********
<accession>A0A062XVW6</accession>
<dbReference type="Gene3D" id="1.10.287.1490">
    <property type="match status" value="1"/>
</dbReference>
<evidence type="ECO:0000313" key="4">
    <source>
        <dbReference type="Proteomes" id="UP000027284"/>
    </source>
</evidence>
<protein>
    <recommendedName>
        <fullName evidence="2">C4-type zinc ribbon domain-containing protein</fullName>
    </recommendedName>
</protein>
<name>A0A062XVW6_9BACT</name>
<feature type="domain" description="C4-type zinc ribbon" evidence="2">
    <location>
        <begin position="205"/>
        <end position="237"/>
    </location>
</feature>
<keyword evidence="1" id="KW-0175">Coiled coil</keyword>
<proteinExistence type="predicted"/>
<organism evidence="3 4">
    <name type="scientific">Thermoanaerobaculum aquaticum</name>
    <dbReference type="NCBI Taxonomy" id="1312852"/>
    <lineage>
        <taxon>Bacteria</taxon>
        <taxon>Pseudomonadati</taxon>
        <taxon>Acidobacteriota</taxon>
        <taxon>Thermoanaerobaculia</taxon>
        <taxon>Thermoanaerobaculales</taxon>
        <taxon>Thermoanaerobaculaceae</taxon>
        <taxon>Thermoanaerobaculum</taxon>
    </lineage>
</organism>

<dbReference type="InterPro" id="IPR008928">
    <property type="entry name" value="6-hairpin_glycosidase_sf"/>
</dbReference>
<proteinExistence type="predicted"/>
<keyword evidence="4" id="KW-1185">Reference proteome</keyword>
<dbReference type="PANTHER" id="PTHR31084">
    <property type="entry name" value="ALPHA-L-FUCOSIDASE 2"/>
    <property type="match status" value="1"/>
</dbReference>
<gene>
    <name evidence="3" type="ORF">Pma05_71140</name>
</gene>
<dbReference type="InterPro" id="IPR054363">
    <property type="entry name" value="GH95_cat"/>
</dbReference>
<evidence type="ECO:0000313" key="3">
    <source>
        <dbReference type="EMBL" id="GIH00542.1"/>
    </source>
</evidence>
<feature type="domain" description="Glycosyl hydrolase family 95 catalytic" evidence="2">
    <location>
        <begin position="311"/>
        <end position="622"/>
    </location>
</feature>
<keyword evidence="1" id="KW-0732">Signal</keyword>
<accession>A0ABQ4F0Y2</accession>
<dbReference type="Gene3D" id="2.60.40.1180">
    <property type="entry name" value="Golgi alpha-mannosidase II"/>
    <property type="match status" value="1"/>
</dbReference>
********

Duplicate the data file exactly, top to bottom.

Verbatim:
<accession>A0A062XVW6</accession>
<dbReference type="Gene3D" id="1.10.287.1490">
    <property type="match status" value="1"/>
</dbReference>
<evidence type="ECO:0000313" key="4">
    <source>
        <dbReference type="Proteomes" id="UP000027284"/>
    </source>
</evidence>
<protein>
    <recommendedName>
        <fullName evidence="2">C4-type zinc ribbon domain-containing protein</fullName>
    </recommendedName>
</protein>
<name>A0A062XVW6_9BACT</name>
<feature type="domain" description="C4-type zinc ribbon" evidence="2">
    <location>
        <begin position="205"/>
        <end position="237"/>
    </location>
</feature>
<keyword evidence="1" id="KW-0175">Coiled coil</keyword>
<proteinExistence type="predicted"/>
<organism evidence="3 4">
    <name type="scientific">Thermoanaerobaculum aquaticum</name>
    <dbReference type="NCBI Taxonomy" id="1312852"/>
    <lineage>
        <taxon>Bacteria</taxon>
        <taxon>Pseudomonadati</taxon>
        <taxon>Acidobacteriota</taxon>
        <taxon>Thermoanaerobaculia</taxon>
        <taxon>Thermoanaerobaculales</taxon>
        <taxon>Thermoanaerobaculaceae</taxon>
        <taxon>Thermoanaerobaculum</taxon>
    </lineage>
</organism>

<dbReference type="InterPro" id="IPR008928">
    <property type="entry name" value="6-hairpin_glycosidase_sf"/>
</dbReference>
<proteinExistence type="predicted"/>
<keyword evidence="4" id="KW-1185">Reference proteome</keyword>
<dbReference type="PANTHER" id="PTHR31084">
    <property type="entry name" value="ALPHA-L-FUCOSIDASE 2"/>
    <property type="match status" value="1"/>
</dbReference>
<gene>
    <name evidence="3" type="ORF">Pma05_71140</name>
</gene>
<dbReference type="InterPro" id="IPR054363">
    <property type="entry name" value="GH95_cat"/>
</dbReference>
<evidence type="ECO:0000313" key="3">
    <source>
        <dbReference type="EMBL" id="GIH00542.1"/>
    </source>
</evidence>
<feature type="domain" description="Glycosyl hydrolase family 95 catalytic" evidence="2">
    <location>
        <begin position="311"/>
        <end position="622"/>
    </location>
</feature>
<keyword evidence="1" id="KW-0732">Signal</keyword>
<accession>A0ABQ4F0Y2</accession>
<dbReference type="Gene3D" id="2.60.40.1180">
    <property type="entry name" value="Golgi alpha-mannosidase II"/>
    <property type="match status" value="1"/>
</dbReference>